An element is a substance whose atoms all have the same number of protons. All of a particular element’s atoms have the same atomic number. Elements are chemically the simplest substances and cannot be broken down using chemical reactions. One hundred and eighteen (118) elements are displayed on the periodic table – representing all of the elements in the known universe. Of these, the first 92 are naturally occurring on Earth. The remaining have been “manufactured” in a lab. There are several interesting facts about each of the known elements. For example, oxygen makes up almost half of Earth’s atmosphere, oceans, and crust combined – but nitrogen is 78% of the air we breathe. Carbon is by far the most crucial element to living things, but hydrogen, oxygen, and nitrogen are crucial to cells of living things also. Each element has an interesting story – and purpose. Chemistry students become familiar with groups of like-kind elements and their patterns. All this helps shape our views, and deepens our knowledge and understanding of the world we live in.
Lesson 1 (or “Day 1”) Material
Lesson 2 (or “Day 2”) Material
- Day 2 Instructor Presentation
- Day 2 Student Handout
- Day 2 Rubric
- Read Chem 14 – Chemical Element
- Read Chem 14 – Essential Facts
- Read Chem 14 – What is an Element?
Lesson 3 (or “Day 3”) Material
Lesson 4 (or “Day 4”) Material
3:07 The Element Song
2:12 How the Elements are Laid Out in the Periodic Table | Chemistry | The Fuse School
3:56 How The Elements Got Their Names
Compare Contrast and Debate
Kick-Off Debate Background: Names given to elements on the periodic table are derived from several different sources. For example, some elements are named after the individual credited for discovering it. Some elements are derived from the geographic location they were discovered. Others element names are derived from various languages, from mythology, from planet names, and other sources. Because of the inconsistency of naming – some believe it would be best to begin again and rename all of the elements using a consistent approach. Others argue that the historical names are not only sufficient, but important to maintaining a sense of history and honoring the original names.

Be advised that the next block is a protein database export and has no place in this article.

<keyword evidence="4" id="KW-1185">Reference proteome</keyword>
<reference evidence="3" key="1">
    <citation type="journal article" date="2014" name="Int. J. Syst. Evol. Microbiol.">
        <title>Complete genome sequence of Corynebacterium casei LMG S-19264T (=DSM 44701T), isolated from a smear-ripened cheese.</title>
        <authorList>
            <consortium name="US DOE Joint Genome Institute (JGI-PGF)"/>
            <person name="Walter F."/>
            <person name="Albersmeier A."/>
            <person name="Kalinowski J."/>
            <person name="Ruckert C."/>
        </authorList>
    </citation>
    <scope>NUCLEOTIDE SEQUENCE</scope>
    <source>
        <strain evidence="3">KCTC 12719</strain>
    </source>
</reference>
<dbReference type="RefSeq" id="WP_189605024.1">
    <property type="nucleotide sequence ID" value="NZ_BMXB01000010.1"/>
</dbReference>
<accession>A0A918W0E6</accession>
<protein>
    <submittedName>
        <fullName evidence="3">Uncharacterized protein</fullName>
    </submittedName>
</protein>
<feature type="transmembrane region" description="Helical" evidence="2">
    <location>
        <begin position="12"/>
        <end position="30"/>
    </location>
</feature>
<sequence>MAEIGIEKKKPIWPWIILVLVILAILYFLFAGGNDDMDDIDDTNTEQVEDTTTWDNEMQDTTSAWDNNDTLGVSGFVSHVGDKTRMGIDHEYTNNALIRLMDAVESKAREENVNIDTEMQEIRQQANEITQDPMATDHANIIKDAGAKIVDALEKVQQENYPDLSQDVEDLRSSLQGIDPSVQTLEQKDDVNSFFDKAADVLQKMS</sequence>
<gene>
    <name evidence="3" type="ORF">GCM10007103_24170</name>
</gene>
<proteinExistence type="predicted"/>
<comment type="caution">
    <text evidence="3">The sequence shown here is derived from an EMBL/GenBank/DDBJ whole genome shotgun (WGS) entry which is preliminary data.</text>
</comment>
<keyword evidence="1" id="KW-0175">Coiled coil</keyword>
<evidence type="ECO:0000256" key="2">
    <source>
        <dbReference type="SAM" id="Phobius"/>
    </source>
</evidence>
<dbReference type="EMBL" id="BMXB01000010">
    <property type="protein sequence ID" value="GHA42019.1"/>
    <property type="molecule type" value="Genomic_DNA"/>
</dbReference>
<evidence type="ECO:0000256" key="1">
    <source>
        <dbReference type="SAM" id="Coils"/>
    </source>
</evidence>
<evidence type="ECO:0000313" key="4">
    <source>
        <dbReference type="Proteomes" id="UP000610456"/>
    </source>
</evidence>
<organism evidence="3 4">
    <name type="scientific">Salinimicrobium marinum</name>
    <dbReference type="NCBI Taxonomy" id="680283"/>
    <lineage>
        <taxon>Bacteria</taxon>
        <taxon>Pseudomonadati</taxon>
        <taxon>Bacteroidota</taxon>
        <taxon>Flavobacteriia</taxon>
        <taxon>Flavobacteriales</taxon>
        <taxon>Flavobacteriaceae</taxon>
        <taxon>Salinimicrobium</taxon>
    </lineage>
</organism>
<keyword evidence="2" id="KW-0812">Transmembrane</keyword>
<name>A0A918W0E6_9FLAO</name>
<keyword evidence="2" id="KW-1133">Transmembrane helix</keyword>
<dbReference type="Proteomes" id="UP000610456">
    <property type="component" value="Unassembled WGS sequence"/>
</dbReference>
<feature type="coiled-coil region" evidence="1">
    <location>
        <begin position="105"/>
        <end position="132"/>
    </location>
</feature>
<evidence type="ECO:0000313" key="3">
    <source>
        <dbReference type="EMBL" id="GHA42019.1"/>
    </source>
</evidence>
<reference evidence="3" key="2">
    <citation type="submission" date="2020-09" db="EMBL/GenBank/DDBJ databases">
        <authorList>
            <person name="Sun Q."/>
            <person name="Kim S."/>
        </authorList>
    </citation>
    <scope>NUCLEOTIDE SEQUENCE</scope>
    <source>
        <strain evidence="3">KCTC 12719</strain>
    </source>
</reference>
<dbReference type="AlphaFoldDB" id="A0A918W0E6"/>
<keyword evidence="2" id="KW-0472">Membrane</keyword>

- Position A: The elements should be renamed using a consistent approach.
- Position B: The elements should not be renamed – the historical names should be retained and honored.
Resources Documents and Links
- Write a letter– The Elements
- Interactive periodic table
Notes and Notices
- Science & Engineering Practice: Obtain, evaluate, and communicate information.
- Cross-Cutting Concept: Patterns.